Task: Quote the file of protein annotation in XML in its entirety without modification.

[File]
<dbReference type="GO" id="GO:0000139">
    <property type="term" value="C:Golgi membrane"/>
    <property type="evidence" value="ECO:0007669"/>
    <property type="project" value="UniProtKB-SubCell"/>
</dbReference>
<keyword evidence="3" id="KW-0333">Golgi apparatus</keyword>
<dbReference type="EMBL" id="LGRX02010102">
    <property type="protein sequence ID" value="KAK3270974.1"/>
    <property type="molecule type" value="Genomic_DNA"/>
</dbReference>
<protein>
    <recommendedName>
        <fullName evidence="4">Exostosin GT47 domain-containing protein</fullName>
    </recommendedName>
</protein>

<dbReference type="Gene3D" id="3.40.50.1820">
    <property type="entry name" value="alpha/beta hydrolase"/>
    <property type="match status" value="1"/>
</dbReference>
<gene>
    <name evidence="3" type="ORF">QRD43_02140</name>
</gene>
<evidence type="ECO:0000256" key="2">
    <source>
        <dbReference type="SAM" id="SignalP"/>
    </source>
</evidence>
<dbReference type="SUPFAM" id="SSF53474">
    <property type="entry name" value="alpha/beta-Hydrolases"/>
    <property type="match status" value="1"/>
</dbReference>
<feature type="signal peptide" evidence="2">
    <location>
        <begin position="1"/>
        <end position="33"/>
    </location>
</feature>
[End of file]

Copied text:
<dbReference type="GO" id="GO:0000139">
    <property type="term" value="C:Golgi membrane"/>
    <property type="evidence" value="ECO:0007669"/>
    <property type="project" value="UniProtKB-SubCell"/>
</dbReference>
<keyword evidence="3" id="KW-0333">Golgi apparatus</keyword>
<dbReference type="EMBL" id="LGRX02010102">
    <property type="protein sequence ID" value="KAK3270974.1"/>
    <property type="molecule type" value="Genomic_DNA"/>
</dbReference>
<protein>
    <recommendedName>
        <fullName evidence="4">Exostosin GT47 domain-containing protein</fullName>
    </recommendedName>
</protein>

<dbReference type="Gene3D" id="3.40.50.1820">
    <property type="entry name" value="alpha/beta hydrolase"/>
    <property type="match status" value="1"/>
</dbReference>
<gene>
    <name evidence="3" type="ORF">QRD43_02140</name>
</gene>
<evidence type="ECO:0000256" key="2">
    <source>
        <dbReference type="SAM" id="SignalP"/>
    </source>
</evidence>
<dbReference type="SUPFAM" id="SSF53474">
    <property type="entry name" value="alpha/beta-Hydrolases"/>
    <property type="match status" value="1"/>
</dbReference>
<feature type="signal peptide" evidence="2">
    <location>
        <begin position="1"/>
        <end position="33"/>
    </location>
</feature>